Date of Award
Doctor of Nursing (ND)
Dr. Cheryl Giefer, firstname.lastname@example.org
Dr. Jennifer Harris, email@example.com
Dr. Greg Belcher, firstname.lastname@example.org
Increasing shortages of primary care physicians has resulted in the use of family nurse practitioners for staffing of rural Emergency Departments (ED) throughout the United States. Although the majority of these Family Nurse Practitioners have not been formally trained in emergency medicine, they are placed in the role. The specific aim of this study is to examine if using telemedicine in the rural emergency department will improve patient outcomes, decrease transfers, and decrease mortality. This study’s project design is a retrospective chart review of Emergency Department patients at Wilson Medical Center from April 2015 to April 2016 where telemedicine was utilized in the care of these patients. This project’s results show that telemedicine utilized in a rural emergency department staffed by nurse practitioners is beneficial for patients. With the use of telemedicine, the patient’s outcomes are considered positive when they are at least slightly improved upon disposition; additionally, transfer rates with the use of telemedicine are at a low percentage compared to patients being discharged home, and mortality rates are a minute 4%. These findings determine that telemedicine can be beneficial for rural emergency departments staffed by nurse practitioners potentially becoming a standard of care in the future.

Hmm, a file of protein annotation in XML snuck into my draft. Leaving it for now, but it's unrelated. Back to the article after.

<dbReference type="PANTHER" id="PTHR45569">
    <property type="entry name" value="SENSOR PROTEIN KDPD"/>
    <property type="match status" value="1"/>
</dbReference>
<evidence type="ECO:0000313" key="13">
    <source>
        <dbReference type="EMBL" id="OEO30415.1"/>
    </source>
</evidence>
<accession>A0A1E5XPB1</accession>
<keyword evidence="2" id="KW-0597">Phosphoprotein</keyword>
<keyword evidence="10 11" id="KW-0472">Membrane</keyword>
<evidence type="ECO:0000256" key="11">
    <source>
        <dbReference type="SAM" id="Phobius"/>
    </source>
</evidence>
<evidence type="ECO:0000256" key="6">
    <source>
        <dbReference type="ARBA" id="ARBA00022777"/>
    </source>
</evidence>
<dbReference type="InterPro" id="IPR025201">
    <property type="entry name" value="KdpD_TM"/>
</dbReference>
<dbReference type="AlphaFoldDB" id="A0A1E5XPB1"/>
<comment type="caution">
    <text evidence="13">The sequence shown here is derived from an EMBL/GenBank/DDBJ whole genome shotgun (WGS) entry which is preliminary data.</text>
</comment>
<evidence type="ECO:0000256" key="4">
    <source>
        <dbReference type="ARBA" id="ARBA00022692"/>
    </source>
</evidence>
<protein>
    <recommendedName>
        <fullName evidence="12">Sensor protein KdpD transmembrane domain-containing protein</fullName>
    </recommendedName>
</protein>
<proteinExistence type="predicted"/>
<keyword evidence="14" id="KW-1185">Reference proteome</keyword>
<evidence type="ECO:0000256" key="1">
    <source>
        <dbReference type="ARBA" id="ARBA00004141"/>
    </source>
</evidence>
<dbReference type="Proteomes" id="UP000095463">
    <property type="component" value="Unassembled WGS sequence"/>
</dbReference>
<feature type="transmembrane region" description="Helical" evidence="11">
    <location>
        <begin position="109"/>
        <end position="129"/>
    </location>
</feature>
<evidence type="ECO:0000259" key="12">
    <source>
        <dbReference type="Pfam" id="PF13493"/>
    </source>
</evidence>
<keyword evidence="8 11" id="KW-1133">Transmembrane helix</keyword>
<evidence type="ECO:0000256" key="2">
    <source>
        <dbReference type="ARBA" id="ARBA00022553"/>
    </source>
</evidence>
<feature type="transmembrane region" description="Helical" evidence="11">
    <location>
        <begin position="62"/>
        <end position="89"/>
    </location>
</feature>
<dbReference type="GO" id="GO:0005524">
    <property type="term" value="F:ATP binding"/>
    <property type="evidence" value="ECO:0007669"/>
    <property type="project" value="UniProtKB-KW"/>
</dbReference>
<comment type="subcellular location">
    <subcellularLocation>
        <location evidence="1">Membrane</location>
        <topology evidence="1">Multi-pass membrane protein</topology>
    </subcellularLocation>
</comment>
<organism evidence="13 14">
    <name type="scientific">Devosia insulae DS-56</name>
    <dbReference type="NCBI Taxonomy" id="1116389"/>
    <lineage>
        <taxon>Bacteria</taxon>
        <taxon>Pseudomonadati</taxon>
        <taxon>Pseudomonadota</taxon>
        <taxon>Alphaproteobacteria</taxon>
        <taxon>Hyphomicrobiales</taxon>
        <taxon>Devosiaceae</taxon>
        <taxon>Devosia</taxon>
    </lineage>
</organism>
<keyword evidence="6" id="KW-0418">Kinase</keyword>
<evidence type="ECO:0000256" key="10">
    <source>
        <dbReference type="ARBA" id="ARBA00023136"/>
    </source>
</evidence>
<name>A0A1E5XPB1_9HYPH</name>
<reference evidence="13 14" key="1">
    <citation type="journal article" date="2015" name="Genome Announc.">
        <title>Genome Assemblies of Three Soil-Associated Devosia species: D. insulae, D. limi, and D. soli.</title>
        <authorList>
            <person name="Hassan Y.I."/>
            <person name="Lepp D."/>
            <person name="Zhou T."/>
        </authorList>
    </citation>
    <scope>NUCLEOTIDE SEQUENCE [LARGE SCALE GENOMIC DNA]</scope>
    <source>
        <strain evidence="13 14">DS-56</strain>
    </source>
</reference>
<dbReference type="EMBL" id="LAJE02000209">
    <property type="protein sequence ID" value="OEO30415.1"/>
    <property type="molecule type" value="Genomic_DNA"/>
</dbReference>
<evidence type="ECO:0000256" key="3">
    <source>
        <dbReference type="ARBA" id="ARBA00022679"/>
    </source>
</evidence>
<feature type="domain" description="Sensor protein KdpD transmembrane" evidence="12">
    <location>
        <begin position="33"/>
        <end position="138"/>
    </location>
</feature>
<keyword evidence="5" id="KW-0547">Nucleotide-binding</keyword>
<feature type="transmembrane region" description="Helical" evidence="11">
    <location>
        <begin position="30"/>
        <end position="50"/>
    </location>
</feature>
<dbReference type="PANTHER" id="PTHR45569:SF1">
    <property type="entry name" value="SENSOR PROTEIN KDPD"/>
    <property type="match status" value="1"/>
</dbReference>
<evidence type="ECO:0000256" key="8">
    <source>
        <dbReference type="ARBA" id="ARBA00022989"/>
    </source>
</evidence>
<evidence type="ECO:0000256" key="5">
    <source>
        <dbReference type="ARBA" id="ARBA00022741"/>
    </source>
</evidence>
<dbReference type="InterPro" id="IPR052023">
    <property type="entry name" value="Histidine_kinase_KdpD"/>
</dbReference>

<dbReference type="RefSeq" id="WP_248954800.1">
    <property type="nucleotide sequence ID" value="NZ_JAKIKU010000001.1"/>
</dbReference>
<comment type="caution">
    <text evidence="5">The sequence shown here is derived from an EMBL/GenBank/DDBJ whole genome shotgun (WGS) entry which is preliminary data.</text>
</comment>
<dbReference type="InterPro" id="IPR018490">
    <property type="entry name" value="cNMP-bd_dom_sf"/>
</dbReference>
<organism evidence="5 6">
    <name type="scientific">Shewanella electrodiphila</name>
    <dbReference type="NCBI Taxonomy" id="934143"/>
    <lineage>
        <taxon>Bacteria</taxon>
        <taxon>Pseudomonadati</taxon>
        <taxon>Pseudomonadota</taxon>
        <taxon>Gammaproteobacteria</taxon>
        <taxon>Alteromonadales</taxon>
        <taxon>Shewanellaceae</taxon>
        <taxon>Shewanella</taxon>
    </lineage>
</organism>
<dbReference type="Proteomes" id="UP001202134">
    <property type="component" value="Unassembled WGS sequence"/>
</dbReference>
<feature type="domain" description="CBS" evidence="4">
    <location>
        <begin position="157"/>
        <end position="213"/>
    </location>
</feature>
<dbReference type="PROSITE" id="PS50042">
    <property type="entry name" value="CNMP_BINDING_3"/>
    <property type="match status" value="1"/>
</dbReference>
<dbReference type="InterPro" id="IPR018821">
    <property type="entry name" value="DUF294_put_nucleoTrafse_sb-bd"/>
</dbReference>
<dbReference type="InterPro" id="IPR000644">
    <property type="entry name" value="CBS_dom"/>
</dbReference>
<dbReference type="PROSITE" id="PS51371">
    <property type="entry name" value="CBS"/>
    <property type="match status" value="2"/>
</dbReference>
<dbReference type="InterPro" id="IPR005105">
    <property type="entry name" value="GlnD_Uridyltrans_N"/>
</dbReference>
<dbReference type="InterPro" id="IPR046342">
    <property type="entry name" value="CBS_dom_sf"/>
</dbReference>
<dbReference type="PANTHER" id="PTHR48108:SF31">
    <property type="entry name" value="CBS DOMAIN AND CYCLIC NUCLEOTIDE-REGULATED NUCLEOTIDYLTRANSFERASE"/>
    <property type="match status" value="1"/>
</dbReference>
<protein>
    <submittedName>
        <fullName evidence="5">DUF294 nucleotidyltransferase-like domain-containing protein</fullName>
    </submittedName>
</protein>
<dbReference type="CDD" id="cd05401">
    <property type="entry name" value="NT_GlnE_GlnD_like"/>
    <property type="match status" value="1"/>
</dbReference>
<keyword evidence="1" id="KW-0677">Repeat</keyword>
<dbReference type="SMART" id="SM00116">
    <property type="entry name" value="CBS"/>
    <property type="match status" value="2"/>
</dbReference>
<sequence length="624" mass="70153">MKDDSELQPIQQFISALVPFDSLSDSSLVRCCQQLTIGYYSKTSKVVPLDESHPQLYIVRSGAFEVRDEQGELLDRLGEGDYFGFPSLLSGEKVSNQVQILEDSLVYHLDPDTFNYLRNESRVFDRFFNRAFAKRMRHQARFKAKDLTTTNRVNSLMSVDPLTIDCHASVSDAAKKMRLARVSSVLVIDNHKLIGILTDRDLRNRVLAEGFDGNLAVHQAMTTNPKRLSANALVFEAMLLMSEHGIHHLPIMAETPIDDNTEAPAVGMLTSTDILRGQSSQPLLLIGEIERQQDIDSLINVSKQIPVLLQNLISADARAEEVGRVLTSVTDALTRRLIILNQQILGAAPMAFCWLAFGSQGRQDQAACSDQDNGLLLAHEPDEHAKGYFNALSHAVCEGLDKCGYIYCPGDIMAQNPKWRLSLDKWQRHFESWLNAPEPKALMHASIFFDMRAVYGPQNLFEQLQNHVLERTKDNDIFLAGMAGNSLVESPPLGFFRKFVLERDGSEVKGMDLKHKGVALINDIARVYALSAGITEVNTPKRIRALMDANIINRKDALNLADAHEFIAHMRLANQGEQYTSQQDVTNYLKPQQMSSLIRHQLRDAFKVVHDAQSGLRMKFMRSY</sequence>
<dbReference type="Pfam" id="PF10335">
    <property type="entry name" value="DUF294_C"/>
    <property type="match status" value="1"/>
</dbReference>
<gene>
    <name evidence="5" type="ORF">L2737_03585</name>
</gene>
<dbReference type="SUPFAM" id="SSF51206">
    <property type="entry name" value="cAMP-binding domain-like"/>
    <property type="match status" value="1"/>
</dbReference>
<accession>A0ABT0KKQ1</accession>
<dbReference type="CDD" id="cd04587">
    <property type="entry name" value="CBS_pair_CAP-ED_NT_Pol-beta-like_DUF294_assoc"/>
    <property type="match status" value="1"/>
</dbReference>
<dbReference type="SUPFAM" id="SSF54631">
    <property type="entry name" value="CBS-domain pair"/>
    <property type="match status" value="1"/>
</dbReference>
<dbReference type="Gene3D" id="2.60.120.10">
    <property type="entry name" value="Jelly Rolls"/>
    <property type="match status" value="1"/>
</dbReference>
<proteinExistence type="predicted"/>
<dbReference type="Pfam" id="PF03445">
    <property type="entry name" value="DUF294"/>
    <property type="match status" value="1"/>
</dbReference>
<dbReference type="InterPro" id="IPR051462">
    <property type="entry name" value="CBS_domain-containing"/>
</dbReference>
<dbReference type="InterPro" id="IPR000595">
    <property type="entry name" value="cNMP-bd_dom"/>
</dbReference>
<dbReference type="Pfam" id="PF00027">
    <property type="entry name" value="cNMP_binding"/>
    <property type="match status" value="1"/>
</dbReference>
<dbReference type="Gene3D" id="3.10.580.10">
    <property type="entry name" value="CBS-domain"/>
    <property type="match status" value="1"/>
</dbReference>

Dalton, Jessica R., "Examining Patient Outcomes of Telemedicine in Rural Emergency Departments" (2016). Doctor of Nursing Practice. 6.